The real world does not conform itself to nice models: Reality is a nonergodic partially observable uncertain unknown environment in which acquiring experience can be expensive. So we should exploit the data (past experience) at hand as well as possible, cannot generate virtual samples since the model is not given (need to be learned itself), and there is no resetoption. No criterion for this general setup exists. Of course, there is previous work which is in one or another way related to MDP.
MDP in perspective. As partly detailed later, the suggested MDP model has interesting connections to many important ideas and approaches in RL and beyond:

MDP sidesteps the open problem of learning POMDPs [KLC98],

MDP extends the idea of stateaggregation from planning (based on bisimulation metrics [GDG03]) to RL (based on information),

MDP generalizes UTree [McC96] to arbitrary features,

MDP extends model selection criteria to general RL problems [Grü07],

MDP is an alternative to PSRs [SLJ03] for which proper learning algorithms have yet to be developed,
Learning in agents via rewards is a much more demanding task than “classical” machine learning on independently and identically distributed (i.i.d.) data, largely due to the temporal credit assignment and exploration problem. Nevertheless, RL (and the closely related adaptive control theory in engineering) has been applied (often unrivaled) to a variety of realworld problems, occasionally with stunning success (Backgammon, Checkers,
[SB98, Chp.11], helicopter control [NCD04]). MDP overcomes several of the limitations of the approaches in the items above and thus broadens the applicability of RL.MDP owes its generalpurpose learning and planning ability to its information and complexity theoretical foundations. The implementation of MDP is based on (specialized and general) search and optimization algorithms used for finding good reductions . Given that MDP aims at general AI problems, one may wonder about the role of other aspects traditionally considered in AI [RN03]: knowledge representation (KR) and logic may be useful for representing complex reductions . Agent interface fields like robotics, computer vision, and natural language processing can speedup learning by pre&postprocessing the raw observations and actions into more structured formats. These representational and interface aspects will only barely be discussed in this paper. The following diagram illustrates MDP in perspective.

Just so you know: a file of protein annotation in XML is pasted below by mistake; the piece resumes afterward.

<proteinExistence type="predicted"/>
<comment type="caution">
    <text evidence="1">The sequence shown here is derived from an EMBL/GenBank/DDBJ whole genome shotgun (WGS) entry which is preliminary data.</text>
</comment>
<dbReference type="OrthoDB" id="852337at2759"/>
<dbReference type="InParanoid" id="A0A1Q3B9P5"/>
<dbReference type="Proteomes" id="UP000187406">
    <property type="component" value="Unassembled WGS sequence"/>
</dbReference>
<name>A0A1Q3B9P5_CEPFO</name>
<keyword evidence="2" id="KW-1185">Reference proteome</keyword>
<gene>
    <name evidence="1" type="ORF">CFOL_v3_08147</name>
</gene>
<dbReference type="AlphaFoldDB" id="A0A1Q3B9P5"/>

Contents. Section 2 formalizes our MDP setup, which consists of the agent model with a map from observationrewardaction histories to MDP states. Section 3 develops our core selection principle, which is illustrated in Section 4 on a tiny example. Section 5 discusses general search algorithms for finding (approximations of) the optimal , concretized for context tree MDPs. In Section 6 I find the optimal action for MDP, and present the overall algorithm. Section 7 improves the selection criterion by “integrating” out the states. Section 8 contains a brief discussion of MDP, including relations to prior work, incremental algorithms, and an outlook to more realistic structured MDPs (dynamic Bayesian networks, DBN) treated in Part II.
Rather than leaving parts of MDP vague and unspecified, I decided to give at the very least a simplistic concrete algorithm for each building block, which may be assembled to one sound system on which one can build on.